Objectives. We examined the longitudinal effects of a Housing First program for homeless, mentally ill individuals’ on those individuals’ consumer choice, housing stability, substance use, treatment utilization, and psychiatric symptoms. Methods. Two hundred twenty-five participants were randomly assigned to receive housing contingent on treatment and sobriety (control) or to receive immediate housing without treatment prerequisites (experimental). Interviews were conducted every 6 months for 24 months. Results. The experimental group obtained housing earlier, remained stably housed, and reported higher perceived choice. Utilization of substance abuse treatment was significantly higher for the control group, but no differences were found in substance use or psychiatric symptoms. Conclusions. Participants in the Housing First program were able to obtain and maintain independent housing without compromising psychiatric or substance abuse symptoms. (Author abstract)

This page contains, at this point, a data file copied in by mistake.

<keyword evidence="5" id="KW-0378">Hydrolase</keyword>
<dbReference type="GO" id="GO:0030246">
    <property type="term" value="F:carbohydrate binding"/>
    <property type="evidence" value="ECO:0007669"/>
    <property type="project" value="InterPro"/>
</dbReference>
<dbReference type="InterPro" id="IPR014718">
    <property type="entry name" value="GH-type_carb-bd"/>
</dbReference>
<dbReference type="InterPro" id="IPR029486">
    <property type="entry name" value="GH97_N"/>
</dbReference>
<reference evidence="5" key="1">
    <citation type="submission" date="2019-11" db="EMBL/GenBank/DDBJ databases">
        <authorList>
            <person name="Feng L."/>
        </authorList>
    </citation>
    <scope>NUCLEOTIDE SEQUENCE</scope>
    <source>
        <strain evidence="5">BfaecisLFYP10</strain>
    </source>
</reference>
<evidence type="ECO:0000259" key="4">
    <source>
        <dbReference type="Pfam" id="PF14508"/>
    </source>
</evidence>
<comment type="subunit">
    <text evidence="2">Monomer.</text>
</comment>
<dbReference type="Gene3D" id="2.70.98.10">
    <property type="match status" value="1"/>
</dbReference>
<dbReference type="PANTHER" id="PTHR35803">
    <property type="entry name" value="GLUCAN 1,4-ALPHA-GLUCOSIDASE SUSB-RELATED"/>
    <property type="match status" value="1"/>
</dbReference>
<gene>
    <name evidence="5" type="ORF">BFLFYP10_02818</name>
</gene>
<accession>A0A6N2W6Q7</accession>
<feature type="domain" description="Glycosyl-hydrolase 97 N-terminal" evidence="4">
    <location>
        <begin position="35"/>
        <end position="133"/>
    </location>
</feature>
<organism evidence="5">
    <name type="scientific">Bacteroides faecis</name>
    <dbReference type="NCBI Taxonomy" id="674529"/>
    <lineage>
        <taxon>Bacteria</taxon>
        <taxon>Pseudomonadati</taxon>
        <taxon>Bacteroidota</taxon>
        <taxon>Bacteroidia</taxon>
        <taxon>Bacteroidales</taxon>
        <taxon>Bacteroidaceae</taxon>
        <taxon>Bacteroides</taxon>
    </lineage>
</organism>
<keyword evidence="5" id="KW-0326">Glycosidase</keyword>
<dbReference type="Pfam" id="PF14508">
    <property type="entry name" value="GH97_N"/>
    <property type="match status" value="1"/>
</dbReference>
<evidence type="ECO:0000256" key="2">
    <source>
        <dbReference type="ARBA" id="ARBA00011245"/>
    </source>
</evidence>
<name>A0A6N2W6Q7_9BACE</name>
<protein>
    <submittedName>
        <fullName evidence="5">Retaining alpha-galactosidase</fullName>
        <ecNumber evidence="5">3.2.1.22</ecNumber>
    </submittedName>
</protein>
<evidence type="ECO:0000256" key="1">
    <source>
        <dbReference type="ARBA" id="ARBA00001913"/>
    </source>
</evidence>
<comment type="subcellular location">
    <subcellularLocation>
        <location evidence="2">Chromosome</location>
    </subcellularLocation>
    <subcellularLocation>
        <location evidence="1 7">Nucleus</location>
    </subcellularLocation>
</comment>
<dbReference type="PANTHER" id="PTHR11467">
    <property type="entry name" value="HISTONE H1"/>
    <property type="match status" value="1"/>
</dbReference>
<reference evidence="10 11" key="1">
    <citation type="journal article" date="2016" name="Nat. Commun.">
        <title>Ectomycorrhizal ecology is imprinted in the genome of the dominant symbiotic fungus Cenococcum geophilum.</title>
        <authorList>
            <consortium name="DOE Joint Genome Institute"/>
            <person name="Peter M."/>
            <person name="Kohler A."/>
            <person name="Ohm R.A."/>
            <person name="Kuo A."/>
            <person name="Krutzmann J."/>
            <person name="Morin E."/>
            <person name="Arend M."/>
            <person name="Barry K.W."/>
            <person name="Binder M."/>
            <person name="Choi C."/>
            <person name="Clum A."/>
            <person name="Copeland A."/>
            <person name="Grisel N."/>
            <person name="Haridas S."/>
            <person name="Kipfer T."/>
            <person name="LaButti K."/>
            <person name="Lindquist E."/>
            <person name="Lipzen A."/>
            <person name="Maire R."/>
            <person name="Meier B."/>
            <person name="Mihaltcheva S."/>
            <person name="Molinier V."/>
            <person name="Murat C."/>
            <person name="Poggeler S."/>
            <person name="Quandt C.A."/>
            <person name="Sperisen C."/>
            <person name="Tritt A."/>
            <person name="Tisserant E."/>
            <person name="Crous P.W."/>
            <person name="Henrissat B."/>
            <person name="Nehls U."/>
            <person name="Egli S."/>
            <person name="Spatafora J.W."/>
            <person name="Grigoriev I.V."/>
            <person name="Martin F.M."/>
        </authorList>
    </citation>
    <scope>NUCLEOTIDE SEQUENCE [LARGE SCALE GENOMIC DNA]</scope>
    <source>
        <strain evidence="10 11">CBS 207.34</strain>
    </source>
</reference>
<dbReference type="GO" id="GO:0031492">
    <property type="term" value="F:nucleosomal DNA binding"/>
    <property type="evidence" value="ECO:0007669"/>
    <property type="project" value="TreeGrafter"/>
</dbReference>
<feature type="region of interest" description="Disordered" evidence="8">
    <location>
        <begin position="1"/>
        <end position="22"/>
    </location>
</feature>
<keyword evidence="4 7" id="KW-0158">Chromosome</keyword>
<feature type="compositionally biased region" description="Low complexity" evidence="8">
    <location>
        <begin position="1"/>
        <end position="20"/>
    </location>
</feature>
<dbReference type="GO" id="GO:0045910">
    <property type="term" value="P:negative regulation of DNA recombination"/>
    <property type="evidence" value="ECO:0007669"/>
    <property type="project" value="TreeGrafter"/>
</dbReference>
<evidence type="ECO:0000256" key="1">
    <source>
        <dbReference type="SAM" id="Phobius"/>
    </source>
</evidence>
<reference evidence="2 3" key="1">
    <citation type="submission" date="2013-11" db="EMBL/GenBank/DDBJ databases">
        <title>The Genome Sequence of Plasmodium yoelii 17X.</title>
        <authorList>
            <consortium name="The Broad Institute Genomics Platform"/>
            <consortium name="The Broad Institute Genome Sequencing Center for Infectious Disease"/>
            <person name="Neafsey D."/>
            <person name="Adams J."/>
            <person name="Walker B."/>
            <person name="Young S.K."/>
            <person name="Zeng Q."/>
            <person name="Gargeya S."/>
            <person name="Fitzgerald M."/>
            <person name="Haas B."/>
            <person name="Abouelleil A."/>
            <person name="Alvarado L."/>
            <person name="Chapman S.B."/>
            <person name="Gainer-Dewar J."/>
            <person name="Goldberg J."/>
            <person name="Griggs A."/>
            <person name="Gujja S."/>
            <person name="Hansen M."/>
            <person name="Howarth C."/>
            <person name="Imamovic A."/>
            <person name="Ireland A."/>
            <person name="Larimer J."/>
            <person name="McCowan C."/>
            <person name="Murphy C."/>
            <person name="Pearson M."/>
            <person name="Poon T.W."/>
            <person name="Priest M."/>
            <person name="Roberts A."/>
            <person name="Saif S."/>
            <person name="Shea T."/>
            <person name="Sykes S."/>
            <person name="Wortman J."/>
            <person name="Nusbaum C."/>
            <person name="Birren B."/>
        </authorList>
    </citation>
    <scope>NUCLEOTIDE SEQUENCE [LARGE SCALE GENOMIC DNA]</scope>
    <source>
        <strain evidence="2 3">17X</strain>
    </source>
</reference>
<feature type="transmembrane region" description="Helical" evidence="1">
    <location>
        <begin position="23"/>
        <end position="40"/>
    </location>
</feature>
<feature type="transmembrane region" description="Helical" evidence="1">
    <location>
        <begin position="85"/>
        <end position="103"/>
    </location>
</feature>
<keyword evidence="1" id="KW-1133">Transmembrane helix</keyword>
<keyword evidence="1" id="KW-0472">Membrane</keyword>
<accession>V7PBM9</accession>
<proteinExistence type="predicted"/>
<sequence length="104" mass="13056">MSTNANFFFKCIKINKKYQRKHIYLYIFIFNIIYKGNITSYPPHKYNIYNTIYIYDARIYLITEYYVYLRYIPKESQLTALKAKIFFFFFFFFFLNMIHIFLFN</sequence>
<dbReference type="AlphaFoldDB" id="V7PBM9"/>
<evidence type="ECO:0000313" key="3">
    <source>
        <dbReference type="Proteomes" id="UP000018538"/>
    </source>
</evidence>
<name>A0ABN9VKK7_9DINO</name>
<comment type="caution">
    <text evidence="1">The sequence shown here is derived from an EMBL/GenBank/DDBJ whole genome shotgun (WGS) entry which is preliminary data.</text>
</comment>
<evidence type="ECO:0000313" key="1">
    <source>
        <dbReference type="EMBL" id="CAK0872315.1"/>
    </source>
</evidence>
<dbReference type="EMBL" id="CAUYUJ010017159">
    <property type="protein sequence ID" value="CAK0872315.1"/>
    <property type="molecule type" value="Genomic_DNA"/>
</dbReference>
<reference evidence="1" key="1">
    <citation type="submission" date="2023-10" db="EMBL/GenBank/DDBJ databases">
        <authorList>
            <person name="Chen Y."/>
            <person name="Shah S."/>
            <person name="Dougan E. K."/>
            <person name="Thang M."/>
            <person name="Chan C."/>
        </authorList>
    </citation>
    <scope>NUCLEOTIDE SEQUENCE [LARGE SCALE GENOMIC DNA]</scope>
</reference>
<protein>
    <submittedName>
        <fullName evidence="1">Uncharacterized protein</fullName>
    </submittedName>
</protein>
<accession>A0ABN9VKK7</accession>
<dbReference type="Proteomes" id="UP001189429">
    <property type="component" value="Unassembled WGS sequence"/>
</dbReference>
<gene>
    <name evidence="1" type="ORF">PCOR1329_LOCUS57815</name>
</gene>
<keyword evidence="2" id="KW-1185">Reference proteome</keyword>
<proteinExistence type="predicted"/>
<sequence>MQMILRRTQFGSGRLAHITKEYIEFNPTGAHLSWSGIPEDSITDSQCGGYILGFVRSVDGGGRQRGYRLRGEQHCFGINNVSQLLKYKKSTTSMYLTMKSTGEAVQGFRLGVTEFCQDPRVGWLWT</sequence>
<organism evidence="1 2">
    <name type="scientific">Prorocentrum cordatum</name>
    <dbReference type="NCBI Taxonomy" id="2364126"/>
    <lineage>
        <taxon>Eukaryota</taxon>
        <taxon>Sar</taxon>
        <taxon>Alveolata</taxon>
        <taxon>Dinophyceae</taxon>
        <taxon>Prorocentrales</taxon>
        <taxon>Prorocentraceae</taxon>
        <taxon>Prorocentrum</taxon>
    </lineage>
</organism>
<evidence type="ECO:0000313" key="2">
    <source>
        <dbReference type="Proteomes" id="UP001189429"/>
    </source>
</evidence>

Housing First, consumer choice, and harm reduction for homeless individuals with a dual diagnosis
The SSRC is here to help you! Do you need more information on this record?
If you are unable to access the full-text of the article from the Public URL provided, please email our Librarians for assistance at firstname.lastname@example.org.
In addition to the information on this record provided by the SSRC, you may be able to use the following options to find an electronic copy from an online subscription service or your local library: